Why U.S. Education Must Evolve to Stay Ahead

**The Edvocate is pleased to publish guest posts as way to fuel important conversations surrounding P-20 education in America. The opinions contained within guest posts are those of the authors and do not necessarily reflect the official opinion of The Edvocate or Dr. Matthew Lynch.**

A guest post by Jim Milton

In my travels abroad last year to visit some international higher education clients, I was very encouraged by the progress that many of them have made in raising the quality and accessibility of higher education through technology. It was also clear to me that the U.S. higher education system remains the gold standard for the rest of the world. There is no more respected or admired system, even as we face growing challenges domestically.

From São Paulo to Mumbai, these institutions look not only to our most venerated Ivy League schools and research institutions as the touchstones for their own growth and success, but they also recognize the sheer number of choices in the United States – from career schools to community colleges to faith-based institutions – along with the diversity of students across income levels and backgrounds.

Back home, though, we see a superstorm of challenges that could threaten our standing as the beacon for higher learning throughout the world. Not only are skyrocketing tuition and student-loan debt posing a threat to an otherwise inclusive and diverse higher education landscape, there are now widening skills gaps in the job market that threaten the continued growth and success of our economy.

This is particularly true of “mid-skills” jobs, which require some post-secondary education but less than a four-year degree (e.g., systems and network specialists, healthcare workers, paralegals, mechanics, welders, retail and manufacturing workers). According to a survey of more than 800 human resources executives throughout the country by Accenture, 69 percent of employers say that their inability to attract and retain mid-skills talent frequently affected the performance of their companies1.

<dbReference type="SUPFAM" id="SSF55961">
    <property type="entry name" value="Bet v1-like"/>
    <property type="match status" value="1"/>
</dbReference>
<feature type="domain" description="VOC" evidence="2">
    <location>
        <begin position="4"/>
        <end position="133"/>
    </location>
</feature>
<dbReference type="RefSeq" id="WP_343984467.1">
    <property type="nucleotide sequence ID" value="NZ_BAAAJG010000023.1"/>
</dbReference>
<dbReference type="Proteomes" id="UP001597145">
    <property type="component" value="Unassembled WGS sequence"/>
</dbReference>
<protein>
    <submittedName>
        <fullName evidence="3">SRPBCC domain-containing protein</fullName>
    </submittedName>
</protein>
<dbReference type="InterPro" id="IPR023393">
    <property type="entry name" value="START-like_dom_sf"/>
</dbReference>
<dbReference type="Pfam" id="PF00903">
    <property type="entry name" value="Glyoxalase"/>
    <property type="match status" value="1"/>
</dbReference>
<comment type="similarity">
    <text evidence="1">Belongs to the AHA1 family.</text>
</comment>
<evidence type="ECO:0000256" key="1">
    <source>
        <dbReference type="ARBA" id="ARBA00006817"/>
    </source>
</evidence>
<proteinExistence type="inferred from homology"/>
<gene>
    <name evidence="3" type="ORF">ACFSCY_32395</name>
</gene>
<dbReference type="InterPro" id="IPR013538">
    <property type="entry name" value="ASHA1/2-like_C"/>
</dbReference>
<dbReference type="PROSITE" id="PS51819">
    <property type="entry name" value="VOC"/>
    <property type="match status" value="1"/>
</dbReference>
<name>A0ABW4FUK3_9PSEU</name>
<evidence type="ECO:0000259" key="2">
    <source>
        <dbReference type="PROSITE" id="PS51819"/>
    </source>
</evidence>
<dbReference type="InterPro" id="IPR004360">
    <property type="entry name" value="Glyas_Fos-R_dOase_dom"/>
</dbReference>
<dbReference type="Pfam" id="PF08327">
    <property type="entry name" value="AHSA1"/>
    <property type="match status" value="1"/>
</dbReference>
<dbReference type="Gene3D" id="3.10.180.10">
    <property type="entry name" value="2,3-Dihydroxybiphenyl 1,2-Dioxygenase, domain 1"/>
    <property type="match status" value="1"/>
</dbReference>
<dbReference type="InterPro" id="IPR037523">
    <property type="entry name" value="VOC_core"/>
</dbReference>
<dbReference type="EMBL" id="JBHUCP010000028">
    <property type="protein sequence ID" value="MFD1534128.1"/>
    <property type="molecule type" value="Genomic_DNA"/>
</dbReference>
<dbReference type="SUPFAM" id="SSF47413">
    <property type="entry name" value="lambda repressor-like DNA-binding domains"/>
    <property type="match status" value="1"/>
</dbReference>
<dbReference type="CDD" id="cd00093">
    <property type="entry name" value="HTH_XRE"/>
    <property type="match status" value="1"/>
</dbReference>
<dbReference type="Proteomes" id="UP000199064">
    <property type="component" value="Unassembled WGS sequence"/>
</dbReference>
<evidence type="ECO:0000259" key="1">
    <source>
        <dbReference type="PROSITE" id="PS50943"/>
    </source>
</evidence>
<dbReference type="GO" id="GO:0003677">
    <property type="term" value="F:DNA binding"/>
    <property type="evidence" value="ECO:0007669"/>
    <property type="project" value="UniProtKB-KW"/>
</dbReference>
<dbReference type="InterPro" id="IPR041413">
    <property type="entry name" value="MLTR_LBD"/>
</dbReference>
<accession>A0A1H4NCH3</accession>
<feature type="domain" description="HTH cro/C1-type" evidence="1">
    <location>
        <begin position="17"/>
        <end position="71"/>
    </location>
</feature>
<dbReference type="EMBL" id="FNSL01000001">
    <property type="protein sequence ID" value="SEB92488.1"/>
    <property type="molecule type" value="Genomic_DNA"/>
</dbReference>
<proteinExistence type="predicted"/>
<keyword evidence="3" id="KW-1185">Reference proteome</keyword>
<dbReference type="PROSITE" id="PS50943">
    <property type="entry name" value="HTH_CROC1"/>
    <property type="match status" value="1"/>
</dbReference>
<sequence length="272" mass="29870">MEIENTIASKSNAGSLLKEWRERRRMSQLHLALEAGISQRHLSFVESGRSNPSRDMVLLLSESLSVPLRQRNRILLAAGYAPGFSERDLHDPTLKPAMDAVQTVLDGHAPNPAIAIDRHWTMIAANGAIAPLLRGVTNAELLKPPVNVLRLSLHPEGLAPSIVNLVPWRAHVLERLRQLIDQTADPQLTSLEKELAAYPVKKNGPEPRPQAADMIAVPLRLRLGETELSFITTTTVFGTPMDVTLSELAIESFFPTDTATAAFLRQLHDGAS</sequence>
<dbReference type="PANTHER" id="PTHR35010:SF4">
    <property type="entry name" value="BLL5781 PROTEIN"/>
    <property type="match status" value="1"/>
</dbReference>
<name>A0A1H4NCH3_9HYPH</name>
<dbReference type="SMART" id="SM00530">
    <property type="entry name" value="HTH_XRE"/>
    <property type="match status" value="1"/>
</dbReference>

One reason for the mid-skills gap has to be today’s deeply ingrained mindset that the bachelor’s degree is the only viable path to productive, successful lives. Many of us wisely establish prepaid tuition plans for our children when they are very young, but typically with four-year institutions in mind. It’s what William Symonds, Director of the Global Pathways Institute at Arizona State University, calls the “one road to heaven” approach2. But even if 80 percent of U.S. high school students graduate and go on to four-year institutions, and 50 percent of those students drop out of college, the road comes up short for 60 percent of students in our system.

To use my own family as an example, all three of my children were on the path to traditional colleges from an early age, including my son, who went straight from high school to Drexel University in Philadelphia—clearly a great school. But he left after a year and then completed a few additional classes at a community college. Ultimately, he was drawn to the restaurant business. After attending a brief restaurant management training program through his company, he now manages one of the locations, earning a good salary with profit sharing and plenty of opportunity for career growth. How much sooner would he have landed on the right career path if we had guided him to other education options early on? Why not a culinary or restaurant management program? What could the high school counselor have suggested to him?

Decades ago, high schools in this country offered both vocational and college preparatory tracks, but today, vocational programs are either nonexistent or stigmatized as a last resort. Instead, high schools push students en masse toward four-year institutions, eliminating a key way that young people are introduced to these kinds of careers.

While community colleges continue to add more career-oriented programs, the fact remains that they are doing double and triple duty on limited budgets. They prepare students to transfer to four-year institutions and provide remedial education to students who are lacking certain academic fundamentals, as well as offer career programs that quickly fill up from the demand.